- afterwards there's nothing to do about a plan deviation


Progress monitoring should substantiate alternatives for adjustment. Adjustments ensure that the action plan is implemented in accordance with the management plans.

What to do?

- don't change anything that doesn't need to be adjusted. For example, because the deviation between plan and reality is negligible
- use the margins. Although this means that the management plan is still being worked on, it'll work with less margin
- change reality. This means that the next project, the project will proceed more according to the applicable management plan:
1. have content activities transferred again
2. shift activities
3. ensure more parallelism
- use other abilities
- replan. This by widening margins or changing the standard
- if it's no longer within the margins: develop proposals for adjustment by the client
- in cases where it seems useless to continue the project as such: advise to stop.

Points of attention:

- adjusting if it's too late doesn't help
- it's best to adjust where the imminent deviation is first observed
- all management aspects must be taken into account in the final adjustment decision

Setting up a project office

For larger projects, a project agency is required to support the project organization. Employees of such a project agency mainly perform secretarial and administrative tasks.

Project organizations sometimes consist of many people and they can exist for quite some time. Depending on the chosen form, some project employees are temporarily employed by a project agency. This office supports the project organization secretarially and administratively. This support is highly applicable to the project manager.

Activities in setting up a project agency

- determine the tasks of the project agency (quantity, type, size etc.)
- determining the size of the project agency (number and type of employees)
- provide sufficient office space
- provide the necessary facilities (equipment, software, furniture, means of communication, etc.)
- ensure an administrative organization (manual, formats, meeting schedules, procedures, etc.)
- staffing the agency and training the employees
- let the project agency function, adjust where necessary
- at the end of the project:
1. collecting and disseminating the lessons learned
2. transferring the administrative documents and
3. taking back the office facilities
- ensure careful guidance of employees, whether or not to their previous job.

Stuck projects

Projects are started to deliver results. However, there are also projects that have no results at all. Projects that drag along with difficulty or even come to a complete standstill. What's a stalled project and how do you recognize it?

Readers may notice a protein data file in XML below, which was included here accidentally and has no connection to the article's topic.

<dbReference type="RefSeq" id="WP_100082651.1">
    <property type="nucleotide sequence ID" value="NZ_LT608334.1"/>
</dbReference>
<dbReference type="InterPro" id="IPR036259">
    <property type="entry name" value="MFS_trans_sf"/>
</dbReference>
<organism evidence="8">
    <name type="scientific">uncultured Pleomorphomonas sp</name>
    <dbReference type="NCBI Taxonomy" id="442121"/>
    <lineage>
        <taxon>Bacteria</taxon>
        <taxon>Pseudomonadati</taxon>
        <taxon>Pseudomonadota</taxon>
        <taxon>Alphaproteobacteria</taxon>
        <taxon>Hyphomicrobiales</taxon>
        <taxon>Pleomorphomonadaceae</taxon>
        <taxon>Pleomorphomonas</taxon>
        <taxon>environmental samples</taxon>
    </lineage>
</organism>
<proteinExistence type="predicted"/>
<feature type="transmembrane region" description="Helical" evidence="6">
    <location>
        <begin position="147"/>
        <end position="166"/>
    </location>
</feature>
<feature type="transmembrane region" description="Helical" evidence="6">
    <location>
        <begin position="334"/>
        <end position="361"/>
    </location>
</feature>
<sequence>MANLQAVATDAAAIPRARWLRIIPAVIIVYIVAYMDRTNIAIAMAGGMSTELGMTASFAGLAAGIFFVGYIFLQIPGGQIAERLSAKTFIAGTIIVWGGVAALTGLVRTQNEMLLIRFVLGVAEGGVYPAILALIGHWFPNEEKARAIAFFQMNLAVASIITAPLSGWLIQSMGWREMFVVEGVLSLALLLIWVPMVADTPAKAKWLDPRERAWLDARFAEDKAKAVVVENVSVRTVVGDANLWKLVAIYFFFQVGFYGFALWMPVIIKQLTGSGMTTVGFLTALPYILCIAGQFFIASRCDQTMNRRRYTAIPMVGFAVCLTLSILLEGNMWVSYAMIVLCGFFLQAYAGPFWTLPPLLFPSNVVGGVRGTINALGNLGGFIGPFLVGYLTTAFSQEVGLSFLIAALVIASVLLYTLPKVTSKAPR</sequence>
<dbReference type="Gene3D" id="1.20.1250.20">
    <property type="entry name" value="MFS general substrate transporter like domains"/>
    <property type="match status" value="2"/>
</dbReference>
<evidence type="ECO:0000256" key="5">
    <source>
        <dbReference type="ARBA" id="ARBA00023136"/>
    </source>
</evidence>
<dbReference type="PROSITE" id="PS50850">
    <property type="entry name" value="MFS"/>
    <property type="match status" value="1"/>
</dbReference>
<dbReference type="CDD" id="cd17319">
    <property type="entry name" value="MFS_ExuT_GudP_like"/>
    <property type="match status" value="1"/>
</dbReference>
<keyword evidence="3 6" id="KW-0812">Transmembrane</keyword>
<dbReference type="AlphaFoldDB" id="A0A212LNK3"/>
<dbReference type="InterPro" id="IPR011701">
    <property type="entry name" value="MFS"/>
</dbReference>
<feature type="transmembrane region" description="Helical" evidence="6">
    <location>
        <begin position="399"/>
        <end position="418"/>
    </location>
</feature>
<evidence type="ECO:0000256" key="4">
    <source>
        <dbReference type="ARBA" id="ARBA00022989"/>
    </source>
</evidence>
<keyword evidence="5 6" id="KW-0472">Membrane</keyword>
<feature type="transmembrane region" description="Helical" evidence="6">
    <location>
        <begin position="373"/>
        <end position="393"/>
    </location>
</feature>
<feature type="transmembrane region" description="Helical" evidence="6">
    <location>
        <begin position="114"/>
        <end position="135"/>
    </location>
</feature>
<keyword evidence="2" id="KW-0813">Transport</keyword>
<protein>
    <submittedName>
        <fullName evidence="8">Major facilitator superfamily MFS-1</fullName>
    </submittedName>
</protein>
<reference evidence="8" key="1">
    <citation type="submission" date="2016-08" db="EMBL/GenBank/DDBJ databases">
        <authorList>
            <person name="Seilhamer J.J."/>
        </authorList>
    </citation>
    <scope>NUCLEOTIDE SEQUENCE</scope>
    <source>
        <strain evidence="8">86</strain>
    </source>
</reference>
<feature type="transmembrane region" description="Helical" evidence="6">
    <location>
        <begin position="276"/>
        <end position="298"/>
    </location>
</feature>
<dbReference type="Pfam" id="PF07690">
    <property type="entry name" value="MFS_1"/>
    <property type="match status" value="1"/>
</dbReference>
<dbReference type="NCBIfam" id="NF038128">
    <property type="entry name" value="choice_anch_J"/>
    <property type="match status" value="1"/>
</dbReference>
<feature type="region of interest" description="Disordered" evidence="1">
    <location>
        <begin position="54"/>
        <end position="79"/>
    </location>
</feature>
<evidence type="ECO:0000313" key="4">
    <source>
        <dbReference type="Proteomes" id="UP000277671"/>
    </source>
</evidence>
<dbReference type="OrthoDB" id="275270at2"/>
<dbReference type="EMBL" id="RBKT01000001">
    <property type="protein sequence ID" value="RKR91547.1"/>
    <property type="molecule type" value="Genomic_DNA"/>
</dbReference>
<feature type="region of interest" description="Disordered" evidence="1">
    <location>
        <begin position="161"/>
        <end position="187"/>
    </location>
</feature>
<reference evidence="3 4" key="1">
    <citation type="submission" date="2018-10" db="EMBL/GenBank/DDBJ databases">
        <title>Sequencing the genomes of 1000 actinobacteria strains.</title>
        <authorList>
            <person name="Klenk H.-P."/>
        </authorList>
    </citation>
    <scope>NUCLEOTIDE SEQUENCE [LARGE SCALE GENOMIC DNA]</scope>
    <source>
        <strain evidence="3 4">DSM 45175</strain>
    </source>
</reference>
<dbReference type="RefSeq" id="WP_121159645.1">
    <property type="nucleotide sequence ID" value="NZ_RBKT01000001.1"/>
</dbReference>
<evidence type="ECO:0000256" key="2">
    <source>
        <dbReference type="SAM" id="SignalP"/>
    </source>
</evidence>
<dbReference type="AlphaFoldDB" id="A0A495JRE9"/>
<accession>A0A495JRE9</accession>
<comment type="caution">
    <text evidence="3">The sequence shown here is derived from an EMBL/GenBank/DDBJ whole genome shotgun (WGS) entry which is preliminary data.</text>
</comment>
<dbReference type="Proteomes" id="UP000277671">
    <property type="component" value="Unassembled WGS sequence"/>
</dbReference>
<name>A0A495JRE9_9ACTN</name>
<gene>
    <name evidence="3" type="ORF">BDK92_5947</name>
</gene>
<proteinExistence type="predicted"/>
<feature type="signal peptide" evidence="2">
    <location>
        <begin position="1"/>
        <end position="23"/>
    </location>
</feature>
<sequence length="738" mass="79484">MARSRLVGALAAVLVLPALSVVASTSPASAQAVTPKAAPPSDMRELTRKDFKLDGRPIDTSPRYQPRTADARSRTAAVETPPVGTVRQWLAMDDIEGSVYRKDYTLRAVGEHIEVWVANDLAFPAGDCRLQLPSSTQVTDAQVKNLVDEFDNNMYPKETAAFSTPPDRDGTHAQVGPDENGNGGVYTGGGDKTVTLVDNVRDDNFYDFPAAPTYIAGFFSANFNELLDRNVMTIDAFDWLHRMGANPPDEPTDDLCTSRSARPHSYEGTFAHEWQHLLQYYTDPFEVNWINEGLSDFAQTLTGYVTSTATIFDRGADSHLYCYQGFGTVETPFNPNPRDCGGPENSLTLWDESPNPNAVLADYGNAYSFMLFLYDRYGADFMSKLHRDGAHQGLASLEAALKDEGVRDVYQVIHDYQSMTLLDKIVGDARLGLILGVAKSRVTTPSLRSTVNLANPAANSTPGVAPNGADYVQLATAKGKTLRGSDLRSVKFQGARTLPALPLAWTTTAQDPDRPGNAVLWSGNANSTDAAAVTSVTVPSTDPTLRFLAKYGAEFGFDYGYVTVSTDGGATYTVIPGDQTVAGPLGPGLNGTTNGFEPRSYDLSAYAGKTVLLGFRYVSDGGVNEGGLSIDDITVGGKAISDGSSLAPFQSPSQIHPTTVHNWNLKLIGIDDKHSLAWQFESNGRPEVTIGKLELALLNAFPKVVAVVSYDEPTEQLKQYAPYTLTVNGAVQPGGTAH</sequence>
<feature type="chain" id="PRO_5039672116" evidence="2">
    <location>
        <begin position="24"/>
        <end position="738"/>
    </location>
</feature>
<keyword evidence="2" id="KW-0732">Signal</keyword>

Projects are started to deliver results and preferably the agreed results within the agreed time, budget and the established quality criteria. It's well known that this doesn't always work. Often the result isn't what people actually want, it's delivered too late and the costs turn out to be higher than budgeted. However, there are also projects that have no results at all. Projects that drag along with difficulty or even come to a complete standstill. Almost every organization recognizes this, but it occurs more than average within the local government.

What's a stalled project and how do you recognize it?

A stalled project is a project in which there's no progress, without an explicit decision to stop the project (temporarily or otherwise).

Some projects are difficult to get started from the start. More often it happens that a project gets off to a good start, but that it gets stuck somewhere during the process. The monthly progress reports (if any) are copies of the previous month, people spend (increasingly) less time on the project or leave the project. So the motivation decreases and apparently no one feels responsible. Nobody intervenes. The survival of the project is therefore not called into question.

Why is it a problem?

You could say that a project that crashes isn't a problem. Apparently no one is waiting for the result; otherwise action would be taken. However, this's only partly true. The project started with a specific purpose. The fact that this goal has disappeared into the background doesn't mean that it's no longer relevant. Stuck projects also cost time and energy, sometimes little and sometimes a lot. It leads to frustration among the people who are still involved.

Negative influence

There's also another point. Stuck projects are detrimental to confidence in projects in general. They therefore have a negative influence on the motivation for the implementation of other projects. "Nothing ever works here" and "nothing comes out anyway", are statements you hear in the corridors.

How is it that a project stagnates?

We distinguish two types of causes why a project crashes, namely internal causes and external causes.

- Causes within the project, for example:
1. it isn't (sufficiently) clear who the client is
2. the client isn't capable (he / she doesn't have sufficient power, resources / people and motivation and / or doesn't ensure sufficient pressure on the project)
3. it isn't clear who the project leader is
4. the project leader doesn't take up his role and task properly
5. there's no clear project assignment
6. change the specifications of the desired project result
7. deadlines are too wide (this can lead to loss of attention and loss of focus)
8. the desired solution is too complex / unfeasible.
- External causes; the project isn't important (anymore), for example:
1. there's no urgency (anymore)
2. there's no problem (more)
3. no choices are made; people are too busy with other activities (line and / or projects) and set their own priorities.

Stop or continue?

It was concluded that a project has stalled. Actually, there are only two possible solutions: stop or fix the cause of the problem and continue.

Division of tasks

It's important that a decision is taken by the client or by the suurgroep. Project management has the task of providing good arguments for decision-making. The choice that's made depends on the cause of the stagnation.

Is the project result important enough?

If the previously determined project result is no longer important enough, quitting is often the best solution. If this project result is still important and the cause must be sought within the project, it must be determined what the causes are. The project management then draws up a plan to solve these problems.